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Cancer antigen 15-3 (CA 15-3) is a protein that is produced by normal breast cells. In many people with cancerous breast tumors, there is an increased production of CA 15-3 and the related cancer antigen 27.29. CA 15-3 does not cause cancer; rather, it is shed by the tumor cells and enters the blood. This test measures CA 15-3 in the blood.
Cancer antigen 19-9 (CA 19-9) is a protein that exists on the surface of certain cancer cells. CA 19-9 does not cause cancer; rather, it is shed by the tumor cells and can be detected by laboratory tests in blood and sometimes other body fluids. This test measures the level of CA19-9.
A urine calcium test is done to measure how much calcium is passed out of the body through urine. The test is also known as the urinary Ca+2 test. Elevated urine calcium is often a sign of an overactive parathyroid gland. Parathyroid hormone is produced in response to serum calcium levels.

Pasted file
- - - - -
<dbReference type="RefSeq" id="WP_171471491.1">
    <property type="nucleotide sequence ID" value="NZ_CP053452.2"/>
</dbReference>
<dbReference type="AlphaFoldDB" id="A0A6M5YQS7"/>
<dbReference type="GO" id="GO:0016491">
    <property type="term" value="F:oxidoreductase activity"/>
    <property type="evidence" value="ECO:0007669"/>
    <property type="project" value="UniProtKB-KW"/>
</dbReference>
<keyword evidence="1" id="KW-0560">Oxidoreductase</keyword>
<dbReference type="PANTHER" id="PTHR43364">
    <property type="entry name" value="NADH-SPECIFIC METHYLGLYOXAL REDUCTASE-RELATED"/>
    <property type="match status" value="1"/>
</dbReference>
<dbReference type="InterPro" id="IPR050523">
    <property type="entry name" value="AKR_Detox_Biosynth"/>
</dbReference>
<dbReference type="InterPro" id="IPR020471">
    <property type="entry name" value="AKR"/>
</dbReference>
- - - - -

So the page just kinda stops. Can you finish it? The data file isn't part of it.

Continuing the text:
Carcinoembryonic antigen (CEA) is a protein that is present in certain tissues of a developing baby (fetus). By the time a baby is born, it drops to a very low level. In adults, CEA is normally present at very low levels in the blood but may be elevated with certain types of cancer. This test measures the amount of CEA in the blood to help evaluate individuals diagnosed with cancer.
High-density lipoprotein (HDL cholesterol, HDL-C) is one of the classes of lipoproteins that carry cholesterol in the blood. It is considered to be beneficial because it removes excess cholesterol from tissues and carries it to the liver for removal. HDL cholesterol is often called "good" cholesterol. The test for HDL cholesterol measures the amount of HDL-C in blood.
Creatinine is a waste product produced by muscles from the breakdown of a compound called creatine. Creatinine is removed from the body by the kidneys, which filter almost all of it from the blood and release it into the urine. This test measures the amount of creatinine in the blood and/or urine.